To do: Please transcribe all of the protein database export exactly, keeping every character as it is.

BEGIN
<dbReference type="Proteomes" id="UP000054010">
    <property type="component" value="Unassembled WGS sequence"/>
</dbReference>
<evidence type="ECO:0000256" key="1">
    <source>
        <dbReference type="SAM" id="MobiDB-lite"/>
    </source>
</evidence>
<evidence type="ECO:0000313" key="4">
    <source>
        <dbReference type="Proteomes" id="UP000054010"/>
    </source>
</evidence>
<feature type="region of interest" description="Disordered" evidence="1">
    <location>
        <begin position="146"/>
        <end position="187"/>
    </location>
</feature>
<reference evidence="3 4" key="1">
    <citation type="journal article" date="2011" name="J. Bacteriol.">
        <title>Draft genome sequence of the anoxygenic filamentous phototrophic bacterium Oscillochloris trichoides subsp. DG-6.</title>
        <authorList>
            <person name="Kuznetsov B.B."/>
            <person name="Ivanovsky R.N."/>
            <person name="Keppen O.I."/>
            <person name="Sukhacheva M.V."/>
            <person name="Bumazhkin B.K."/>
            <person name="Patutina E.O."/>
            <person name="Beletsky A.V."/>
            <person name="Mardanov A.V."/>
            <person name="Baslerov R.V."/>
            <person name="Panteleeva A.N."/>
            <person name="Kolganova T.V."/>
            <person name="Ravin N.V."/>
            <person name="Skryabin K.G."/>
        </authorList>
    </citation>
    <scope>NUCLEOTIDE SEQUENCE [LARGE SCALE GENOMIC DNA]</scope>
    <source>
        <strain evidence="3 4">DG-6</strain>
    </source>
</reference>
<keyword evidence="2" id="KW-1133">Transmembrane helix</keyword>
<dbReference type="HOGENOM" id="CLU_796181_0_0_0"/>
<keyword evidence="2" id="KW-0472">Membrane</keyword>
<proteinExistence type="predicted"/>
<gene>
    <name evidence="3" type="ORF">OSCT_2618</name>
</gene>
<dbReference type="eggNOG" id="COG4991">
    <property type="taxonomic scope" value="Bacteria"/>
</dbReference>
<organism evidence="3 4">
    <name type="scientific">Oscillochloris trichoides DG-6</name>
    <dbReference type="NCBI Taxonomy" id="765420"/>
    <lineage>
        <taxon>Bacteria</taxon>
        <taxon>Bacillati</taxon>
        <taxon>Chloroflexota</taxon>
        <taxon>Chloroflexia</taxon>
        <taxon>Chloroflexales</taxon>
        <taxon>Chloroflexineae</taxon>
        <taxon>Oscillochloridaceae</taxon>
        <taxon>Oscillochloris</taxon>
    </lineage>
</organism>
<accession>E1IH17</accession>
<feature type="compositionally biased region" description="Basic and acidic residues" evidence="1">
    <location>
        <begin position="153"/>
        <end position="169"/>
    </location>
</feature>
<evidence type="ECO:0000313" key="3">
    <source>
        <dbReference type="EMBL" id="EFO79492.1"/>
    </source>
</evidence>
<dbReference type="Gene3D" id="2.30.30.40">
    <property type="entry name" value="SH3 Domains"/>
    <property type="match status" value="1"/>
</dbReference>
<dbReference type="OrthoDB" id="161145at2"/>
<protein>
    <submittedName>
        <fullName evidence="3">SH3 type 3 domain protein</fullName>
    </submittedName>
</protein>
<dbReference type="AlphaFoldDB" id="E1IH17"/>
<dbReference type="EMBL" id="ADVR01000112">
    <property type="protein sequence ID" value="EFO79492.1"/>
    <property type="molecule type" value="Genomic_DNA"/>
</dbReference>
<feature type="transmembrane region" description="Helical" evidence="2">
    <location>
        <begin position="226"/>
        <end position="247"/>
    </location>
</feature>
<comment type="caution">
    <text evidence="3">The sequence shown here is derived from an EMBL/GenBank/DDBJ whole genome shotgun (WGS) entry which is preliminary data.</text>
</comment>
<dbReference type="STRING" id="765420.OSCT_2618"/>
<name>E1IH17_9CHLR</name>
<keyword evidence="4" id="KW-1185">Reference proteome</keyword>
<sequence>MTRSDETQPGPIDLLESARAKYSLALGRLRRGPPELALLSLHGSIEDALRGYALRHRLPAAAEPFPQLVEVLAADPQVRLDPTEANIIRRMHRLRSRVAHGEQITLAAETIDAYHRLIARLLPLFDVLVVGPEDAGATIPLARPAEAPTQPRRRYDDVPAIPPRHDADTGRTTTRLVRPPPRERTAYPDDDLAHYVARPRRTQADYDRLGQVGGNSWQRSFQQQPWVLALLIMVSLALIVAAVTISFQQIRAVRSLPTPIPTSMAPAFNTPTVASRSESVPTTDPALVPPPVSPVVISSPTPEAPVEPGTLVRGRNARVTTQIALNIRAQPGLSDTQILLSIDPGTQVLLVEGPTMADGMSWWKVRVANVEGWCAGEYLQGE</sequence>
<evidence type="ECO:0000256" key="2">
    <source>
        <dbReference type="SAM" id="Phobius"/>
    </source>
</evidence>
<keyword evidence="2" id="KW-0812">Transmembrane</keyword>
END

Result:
<dbReference type="Proteomes" id="UP000054010">
    <property type="component" value="Unassembled WGS sequence"/>
</dbReference>
<evidence type="ECO:0000256" key="1">
    <source>
        <dbReference type="SAM" id="MobiDB-lite"/>
    </source>
</evidence>
<evidence type="ECO:0000313" key="4">
    <source>
        <dbReference type="Proteomes" id="UP000054010"/>
    </source>
</evidence>
<feature type="region of interest" description="Disordered" evidence="1">
    <location>
        <begin position="146"/>
        <end position="187"/>
    </location>
</feature>
<reference evidence="3 4" key="1">
    <citation type="journal article" date="2011" name="J. Bacteriol.">
        <title>Draft genome sequence of the anoxygenic filamentous phototrophic bacterium Oscillochloris trichoides subsp. DG-6.</title>
        <authorList>
            <person name="Kuznetsov B.B."/>
            <person name="Ivanovsky R.N."/>
            <person name="Keppen O.I."/>
            <person name="Sukhacheva M.V."/>
            <person name="Bumazhkin B.K."/>
            <person name="Patutina E.O."/>
            <person name="Beletsky A.V."/>
            <person name="Mardanov A.V."/>
            <person name="Baslerov R.V."/>
            <person name="Panteleeva A.N."/>
            <person name="Kolganova T.V."/>
            <person name="Ravin N.V."/>
            <person name="Skryabin K.G."/>
        </authorList>
    </citation>
    <scope>NUCLEOTIDE SEQUENCE [LARGE SCALE GENOMIC DNA]</scope>
    <source>
        <strain evidence="3 4">DG-6</strain>
    </source>
</reference>
<keyword evidence="2" id="KW-1133">Transmembrane helix</keyword>
<dbReference type="HOGENOM" id="CLU_796181_0_0_0"/>
<keyword evidence="2" id="KW-0472">Membrane</keyword>
<proteinExistence type="predicted"/>
<gene>
    <name evidence="3" type="ORF">OSCT_2618</name>
</gene>
<dbReference type="eggNOG" id="COG4991">
    <property type="taxonomic scope" value="Bacteria"/>
</dbReference>
<organism evidence="3 4">
    <name type="scientific">Oscillochloris trichoides DG-6</name>
    <dbReference type="NCBI Taxonomy" id="765420"/>
    <lineage>
        <taxon>Bacteria</taxon>
        <taxon>Bacillati</taxon>
        <taxon>Chloroflexota</taxon>
        <taxon>Chloroflexia</taxon>
        <taxon>Chloroflexales</taxon>
        <taxon>Chloroflexineae</taxon>
        <taxon>Oscillochloridaceae</taxon>
        <taxon>Oscillochloris</taxon>
    </lineage>
</organism>
<accession>E1IH17</accession>
<feature type="compositionally biased region" description="Basic and acidic residues" evidence="1">
    <location>
        <begin position="153"/>
        <end position="169"/>
    </location>
</feature>
<evidence type="ECO:0000313" key="3">
    <source>
        <dbReference type="EMBL" id="EFO79492.1"/>
    </source>
</evidence>
<dbReference type="Gene3D" id="2.30.30.40">
    <property type="entry name" value="SH3 Domains"/>
    <property type="match status" value="1"/>
</dbReference>
<dbReference type="OrthoDB" id="161145at2"/>
<protein>
    <submittedName>
        <fullName evidence="3">SH3 type 3 domain protein</fullName>
    </submittedName>
</protein>
<dbReference type="AlphaFoldDB" id="E1IH17"/>
<dbReference type="EMBL" id="ADVR01000112">
    <property type="protein sequence ID" value="EFO79492.1"/>
    <property type="molecule type" value="Genomic_DNA"/>
</dbReference>
<feature type="transmembrane region" description="Helical" evidence="2">
    <location>
        <begin position="226"/>
        <end position="247"/>
    </location>
</feature>
<comment type="caution">
    <text evidence="3">The sequence shown here is derived from an EMBL/GenBank/DDBJ whole genome shotgun (WGS) entry which is preliminary data.</text>
</comment>
<dbReference type="STRING" id="765420.OSCT_2618"/>
<name>E1IH17_9CHLR</name>
<keyword evidence="4" id="KW-1185">Reference proteome</keyword>
<sequence>MTRSDETQPGPIDLLESARAKYSLALGRLRRGPPELALLSLHGSIEDALRGYALRHRLPAAAEPFPQLVEVLAADPQVRLDPTEANIIRRMHRLRSRVAHGEQITLAAETIDAYHRLIARLLPLFDVLVVGPEDAGATIPLARPAEAPTQPRRRYDDVPAIPPRHDADTGRTTTRLVRPPPRERTAYPDDDLAHYVARPRRTQADYDRLGQVGGNSWQRSFQQQPWVLALLIMVSLALIVAAVTISFQQIRAVRSLPTPIPTSMAPAFNTPTVASRSESVPTTDPALVPPPVSPVVISSPTPEAPVEPGTLVRGRNARVTTQIALNIRAQPGLSDTQILLSIDPGTQVLLVEGPTMADGMSWWKVRVANVEGWCAGEYLQGE</sequence>
<evidence type="ECO:0000256" key="2">
    <source>
        <dbReference type="SAM" id="Phobius"/>
    </source>
</evidence>
<keyword evidence="2" id="KW-0812">Transmembrane</keyword>